Operation H.O.O.D. Featured in Brooklyn Paper Article

Operation H.O.O.D. (Helping Our Own Develop) is an Anti-Violence program utilizing the “Cure Violence” model and a project of Jewish Community Council of Greater Coney Island, a community-based organization with a citywide scope.
Derick Latif Scott, an accomplished and highly respected professional in the field of gun-violence prevention, serves as JCCGCI’s Program Director of Operation H.O.O.D.
The article is reprinted below in its entirety. It was originally published on www.BrooklynPaper.com on July 20, 2022. Click here to view it on the site.
Photo courtesy of Jerry Cadet/Operation H.O.O.D.
After an early-morning shooting at a Coney Island beach party left five people injured on July 10, local cure violence groups assembled to ensure a safe environment for the neighborhood’s youth during the summer months — just as they’ve been doing for years.
Operation H.O.O.D. (short for Operation Help Our Own Develop) has provided local resources to protect and mentor young adults in the area since its founding in January 2016. The group, which works under the Jewish Community Council of Greater Coney Island, works to raise awareness about violence and develop social norms that reduce it.
Operation H.O.O.D. organizes response rallies any time gun violence takes place in the neighborhood, said the group’s community coordinator, Jerry Cadet. The organization came together on Thursday, July 14 in response to the July 10 shooting on the beach.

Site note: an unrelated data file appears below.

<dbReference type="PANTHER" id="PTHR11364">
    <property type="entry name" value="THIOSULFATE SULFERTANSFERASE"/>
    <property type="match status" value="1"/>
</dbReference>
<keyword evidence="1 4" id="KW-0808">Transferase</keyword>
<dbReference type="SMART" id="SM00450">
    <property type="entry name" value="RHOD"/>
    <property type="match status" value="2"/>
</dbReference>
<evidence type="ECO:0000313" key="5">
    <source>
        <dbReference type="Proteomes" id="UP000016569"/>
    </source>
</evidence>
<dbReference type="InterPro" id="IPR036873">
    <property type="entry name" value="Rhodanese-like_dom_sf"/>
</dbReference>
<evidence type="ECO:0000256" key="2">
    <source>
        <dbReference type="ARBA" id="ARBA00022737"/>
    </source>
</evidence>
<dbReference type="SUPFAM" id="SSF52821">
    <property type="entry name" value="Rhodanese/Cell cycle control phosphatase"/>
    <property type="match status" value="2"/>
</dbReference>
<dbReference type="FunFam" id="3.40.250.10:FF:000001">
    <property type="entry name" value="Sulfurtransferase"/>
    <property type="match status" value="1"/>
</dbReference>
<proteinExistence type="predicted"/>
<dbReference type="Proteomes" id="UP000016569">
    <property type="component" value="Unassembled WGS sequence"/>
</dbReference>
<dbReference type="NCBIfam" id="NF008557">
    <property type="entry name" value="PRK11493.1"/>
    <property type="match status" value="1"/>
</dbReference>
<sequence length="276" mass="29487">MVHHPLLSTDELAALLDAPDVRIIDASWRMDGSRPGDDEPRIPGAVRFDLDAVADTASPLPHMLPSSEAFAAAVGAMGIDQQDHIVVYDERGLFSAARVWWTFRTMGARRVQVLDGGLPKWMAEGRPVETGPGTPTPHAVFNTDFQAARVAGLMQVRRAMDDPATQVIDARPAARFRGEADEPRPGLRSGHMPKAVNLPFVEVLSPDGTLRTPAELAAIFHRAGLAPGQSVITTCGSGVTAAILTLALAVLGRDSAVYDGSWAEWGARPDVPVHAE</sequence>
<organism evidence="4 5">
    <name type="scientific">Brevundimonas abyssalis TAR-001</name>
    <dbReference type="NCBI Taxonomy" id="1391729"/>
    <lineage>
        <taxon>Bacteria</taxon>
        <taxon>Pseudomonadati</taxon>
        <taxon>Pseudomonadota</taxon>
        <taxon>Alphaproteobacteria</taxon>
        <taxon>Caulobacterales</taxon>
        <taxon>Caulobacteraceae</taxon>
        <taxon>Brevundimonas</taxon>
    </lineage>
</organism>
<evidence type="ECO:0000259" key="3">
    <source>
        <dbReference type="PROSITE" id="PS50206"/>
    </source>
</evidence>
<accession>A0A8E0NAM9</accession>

“We try to reach a resolution in basically making or at least giving an outlet for the parents and their children to feel safe moving forward,” Cadet said. “That’s why our office is such a blessing to the community, because there’s not too many parks that they can go to and actually and feel safe.”
The response garnered support from other anti-violence organizations and some representatives from the Police Service Area 1, which serves Coney Island’s 60th Precinct.
“Everyone was very receptive to the message of us needing more programs and [needing to be] more hands-on with the adults in the community to keep these kids busy and active so that they’re not just outside doing nothing and being peer pressured into doing stuff that could possibly cause their freedom or their life,” Cadet said, who added that the response rallies also serve as an open door into the organization’s new Mermaid Avenue office, where resources are available year-round.
“Ever since then we’ve been having more people come to the office to receive services and try to provide aid and aid in anything else coming up that Operation H.O.O.D. is taking part in,” he said.
When there are no shootings to immediately respond to, the staff at Operation H.O.O.D. focuses on creating a safe space for minors that teaches them positive conflict resolution.
“The actual staff, we are violence interrupters, so there’s never an issue indoors. We do intervene with violence that we see is about to happen or that could happen and we try to intervene before it happens, but we’re a cure violence site,” said Cadet. “All we can do is respond and try to offer some time of healing for the moment.”
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